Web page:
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Michael Grossberg on Libertarian Futurism and Pretty Much Everything

Summary:
I’m not big on libertarian futurism or on science fiction. I’m not bragging. On the contrary, I think it’s due to my lack of imagination. So when I recommend an interview on the Libertarian Futurist Society’s (LFS) Prometheus Blog, you can be fairly confident that it would interest not just libertarian futurists but also libertarians and maybe even an audience broader than that. I highly recommend the blog’s interview with LFS founder Michael Grossberg. (I knew Michael briefly in the early to mid-1980s and we lost touch.) It covers lots of ground. Some highlights follow. On current Democratic president candidate Marianne Williamson: Yes, but back then Marianne was an aspiring actress, very talented and stylish, and a very smart student, in several of my advanced

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I’m not big on libertarian futurism or on science fiction. I’m not bragging. On the contrary, I think it’s due to my lack of imagination.

So when I recommend an interview on the Libertarian Futurist Society’s (LFS) Prometheus Blog, you can be fairly confident that it would interest not just libertarian futurists but also libertarians and maybe even an audience broader than that.

I highly recommend the blog’s interview with LFS founder Michael Grossberg. (I knew Michael briefly in the early to mid-1980s and we lost touch.) It covers lots of ground. Some highlights follow.

On current Democratic president candidate Marianne Williamson:

Yes, but back then Marianne was an aspiring actress, very talented and stylish, and a very smart student, in several of my advanced classes, including English.
I cast Marianne and directed her in Love Street, a short psychedelic film I conceived about an LSD trip gone wrong during a high-school date. Her performance was excellent.

On Woodrow Wilson:

Among the films I selected to watch from their large video library were the major cinematic landmarks, starting with the 1910s (such as D.W. Griffith’s epic Intolerance, his atonement for and guilty follow-up to the racism of his Birth of a Nation.  Democratic President Woodrow Wilson, a eugenics-Progressive-elitist-warmonger and the most explicitly racist President in U.S. history, praised and screened that incendiary Ku Klux Klan drama at the White House. What I’d like to know: How come The New York Times hasn’t re-evaluated and shredded Wilson’s reputation yet? In his case, it’s long overdue.)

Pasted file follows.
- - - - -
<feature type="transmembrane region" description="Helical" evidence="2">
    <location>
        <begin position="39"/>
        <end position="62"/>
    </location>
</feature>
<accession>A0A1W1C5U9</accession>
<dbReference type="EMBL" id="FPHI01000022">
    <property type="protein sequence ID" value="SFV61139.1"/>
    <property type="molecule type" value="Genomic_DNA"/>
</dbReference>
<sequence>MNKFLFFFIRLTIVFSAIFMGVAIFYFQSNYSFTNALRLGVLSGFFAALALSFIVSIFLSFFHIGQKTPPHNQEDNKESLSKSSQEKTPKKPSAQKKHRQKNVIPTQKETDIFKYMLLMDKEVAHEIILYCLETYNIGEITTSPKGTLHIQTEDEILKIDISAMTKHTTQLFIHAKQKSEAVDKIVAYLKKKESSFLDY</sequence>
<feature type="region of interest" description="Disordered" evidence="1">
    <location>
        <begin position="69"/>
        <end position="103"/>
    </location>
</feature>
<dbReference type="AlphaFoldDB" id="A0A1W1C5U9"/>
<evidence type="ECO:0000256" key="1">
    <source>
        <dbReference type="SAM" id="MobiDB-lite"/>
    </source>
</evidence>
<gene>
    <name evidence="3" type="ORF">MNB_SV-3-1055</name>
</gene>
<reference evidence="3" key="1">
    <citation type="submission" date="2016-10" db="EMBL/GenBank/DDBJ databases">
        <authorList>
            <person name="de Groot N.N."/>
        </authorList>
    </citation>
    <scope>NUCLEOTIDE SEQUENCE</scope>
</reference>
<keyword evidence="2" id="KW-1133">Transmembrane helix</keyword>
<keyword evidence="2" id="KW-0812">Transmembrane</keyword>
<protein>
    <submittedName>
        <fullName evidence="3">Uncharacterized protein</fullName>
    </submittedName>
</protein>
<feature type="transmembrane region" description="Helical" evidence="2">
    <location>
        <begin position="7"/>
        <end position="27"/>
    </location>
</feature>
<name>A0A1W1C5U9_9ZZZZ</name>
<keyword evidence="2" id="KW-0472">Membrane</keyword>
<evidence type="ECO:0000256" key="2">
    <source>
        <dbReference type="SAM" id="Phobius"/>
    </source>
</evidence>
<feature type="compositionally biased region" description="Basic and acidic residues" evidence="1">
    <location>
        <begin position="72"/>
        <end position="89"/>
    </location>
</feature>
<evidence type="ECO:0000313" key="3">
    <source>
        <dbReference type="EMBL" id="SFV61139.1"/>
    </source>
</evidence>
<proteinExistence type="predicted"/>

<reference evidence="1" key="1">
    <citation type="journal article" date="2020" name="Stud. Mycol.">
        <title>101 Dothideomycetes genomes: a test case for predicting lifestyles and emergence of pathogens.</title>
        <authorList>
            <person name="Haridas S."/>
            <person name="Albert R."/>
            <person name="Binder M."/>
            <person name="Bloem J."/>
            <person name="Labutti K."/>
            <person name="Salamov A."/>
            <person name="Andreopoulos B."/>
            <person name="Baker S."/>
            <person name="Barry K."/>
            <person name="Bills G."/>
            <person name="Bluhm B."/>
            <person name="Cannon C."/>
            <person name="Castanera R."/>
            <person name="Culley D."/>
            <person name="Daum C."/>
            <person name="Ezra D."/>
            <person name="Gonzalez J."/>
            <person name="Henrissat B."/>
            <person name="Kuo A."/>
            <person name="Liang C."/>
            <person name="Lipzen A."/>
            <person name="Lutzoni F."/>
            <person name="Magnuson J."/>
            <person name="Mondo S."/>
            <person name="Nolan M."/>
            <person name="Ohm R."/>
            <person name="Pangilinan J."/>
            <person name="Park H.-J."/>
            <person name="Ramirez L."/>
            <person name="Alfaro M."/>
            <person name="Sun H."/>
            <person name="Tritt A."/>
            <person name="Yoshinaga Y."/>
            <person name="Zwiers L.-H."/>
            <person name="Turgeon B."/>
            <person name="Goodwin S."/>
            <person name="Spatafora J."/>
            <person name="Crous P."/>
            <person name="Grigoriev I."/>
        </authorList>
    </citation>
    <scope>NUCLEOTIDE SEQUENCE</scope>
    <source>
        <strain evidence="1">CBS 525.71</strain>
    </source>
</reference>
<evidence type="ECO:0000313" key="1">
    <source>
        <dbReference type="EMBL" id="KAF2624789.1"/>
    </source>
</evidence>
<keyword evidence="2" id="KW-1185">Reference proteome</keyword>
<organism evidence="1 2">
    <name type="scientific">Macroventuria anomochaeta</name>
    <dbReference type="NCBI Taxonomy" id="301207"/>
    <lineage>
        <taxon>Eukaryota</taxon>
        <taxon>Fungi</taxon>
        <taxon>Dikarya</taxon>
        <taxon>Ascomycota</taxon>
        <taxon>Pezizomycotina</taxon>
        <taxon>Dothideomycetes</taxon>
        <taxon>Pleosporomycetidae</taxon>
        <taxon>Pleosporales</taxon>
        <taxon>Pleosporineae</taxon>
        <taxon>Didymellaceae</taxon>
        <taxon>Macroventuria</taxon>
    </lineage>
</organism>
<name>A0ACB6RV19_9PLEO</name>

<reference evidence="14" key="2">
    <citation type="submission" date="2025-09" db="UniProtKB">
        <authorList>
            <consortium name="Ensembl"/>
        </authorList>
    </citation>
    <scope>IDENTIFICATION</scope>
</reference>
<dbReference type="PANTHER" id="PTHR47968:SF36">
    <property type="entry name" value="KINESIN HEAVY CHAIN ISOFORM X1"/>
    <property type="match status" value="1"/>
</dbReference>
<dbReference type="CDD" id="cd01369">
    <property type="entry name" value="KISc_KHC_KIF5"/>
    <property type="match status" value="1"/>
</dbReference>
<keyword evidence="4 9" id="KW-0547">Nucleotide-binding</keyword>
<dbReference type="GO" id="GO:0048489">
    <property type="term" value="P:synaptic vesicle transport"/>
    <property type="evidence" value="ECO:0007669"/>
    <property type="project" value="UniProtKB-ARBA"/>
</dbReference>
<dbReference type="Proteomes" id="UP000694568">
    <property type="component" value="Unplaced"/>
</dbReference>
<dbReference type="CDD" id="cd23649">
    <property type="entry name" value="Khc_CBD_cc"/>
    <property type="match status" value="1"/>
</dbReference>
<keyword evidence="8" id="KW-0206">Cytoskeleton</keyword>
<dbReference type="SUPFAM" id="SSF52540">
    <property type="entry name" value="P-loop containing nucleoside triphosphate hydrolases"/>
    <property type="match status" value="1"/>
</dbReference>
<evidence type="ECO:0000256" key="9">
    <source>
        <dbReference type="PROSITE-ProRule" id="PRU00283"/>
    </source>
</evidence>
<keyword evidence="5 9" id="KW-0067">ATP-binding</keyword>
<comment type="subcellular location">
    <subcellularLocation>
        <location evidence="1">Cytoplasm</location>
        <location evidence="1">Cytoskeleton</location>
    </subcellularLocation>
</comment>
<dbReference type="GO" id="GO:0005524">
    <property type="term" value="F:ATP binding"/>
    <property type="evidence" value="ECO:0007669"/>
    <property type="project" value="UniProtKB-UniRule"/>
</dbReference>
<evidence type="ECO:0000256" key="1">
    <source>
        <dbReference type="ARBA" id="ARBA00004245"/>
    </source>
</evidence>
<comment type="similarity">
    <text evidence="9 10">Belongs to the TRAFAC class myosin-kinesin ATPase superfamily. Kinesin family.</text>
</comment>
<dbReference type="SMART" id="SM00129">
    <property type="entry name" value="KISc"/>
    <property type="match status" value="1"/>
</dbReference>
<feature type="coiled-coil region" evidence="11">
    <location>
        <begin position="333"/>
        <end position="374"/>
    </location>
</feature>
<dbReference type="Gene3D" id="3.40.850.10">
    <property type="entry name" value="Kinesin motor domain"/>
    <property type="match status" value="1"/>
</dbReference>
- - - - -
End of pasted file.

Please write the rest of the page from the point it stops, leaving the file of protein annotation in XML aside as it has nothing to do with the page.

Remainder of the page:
On Timothy Leary’s compliment:

One column/profile I wrote about Timothy Leary (who was about to visit the campus to speak) challenged popular misconceptions and outlined what he actually believed (including some libertarian futurist themes similar to Robert Anton Wilson’s writings.) When Leary arrived, he read the column and asked to meet me – a happy surprise – and complimented me on being a rare writer and journalist who actually “got” him. He appreciated the way I accurately summarized his real views at a time when the media significantly warped public perceptions about him and his quasi-libertarian futurism.
I still treasure Leary’s compliment. And I’ve dedicated my journalism career to continuing to be as accurate as I can in every profile, feature and review.

My comment: I’ve noticed how often reporters and news writers do a bad job of stating the views and thoughts of those on whom they’re reporting. From knowing Michael 35 years ago, I’m confident that the compliment was justified.

Definition of a libertarian futurist:

When F. Paul Wilson won the first Prometheus Award in 1979 for Wheels within Wheels, he coined a definition in his acceptance speech: “A libertarian futurist, in case you didn’t know, is someone who, when you tell him that nothing is certain in this world but death and taxes, will differ with you on both counts.”

Ha, ha.

Michael’s upbringing, which I hadn’t known about:

Plus, now that I’m 67 and as I look back at my upbringing and my now-departed parents, I appreciate more  how my coming of age was influenced by my mother Esther Grossberg, a pioneering travel agent who had the beauty and passion of a Susan Hayward and the soul of a confident entrepreneur a la Dagny Taggart; and my father Fred Grossberg, an attorney active in the Anti-Defamation League, B’nai Brith and A.C.L.U., who often defended the powerless and poor (such as maritime workers at the Houston Ship Channel).

The whole thing, which is long, is well worth reading.

David Henderson
David Henderson is a British economist. He was the Head of the Economics and Statistics Department at the OECD in 1984–1992. Before that he worked as an academic economist in Britain, first at Oxford (Fellow of Lincoln College) and later at University College London (Professor of Economics, 1975–1983); as a British civil servant (first as an Economic Advisor in HM Treasury, and later as Chief Economist in the Ministry of Aviation); and as a staff member of the World Bank (1969–1975). In 1985 he gave the BBC Reith Lectures, which were published in the book Innocence and Design: The Influence of Economic Ideas on Policy (Blackwell, 1986).

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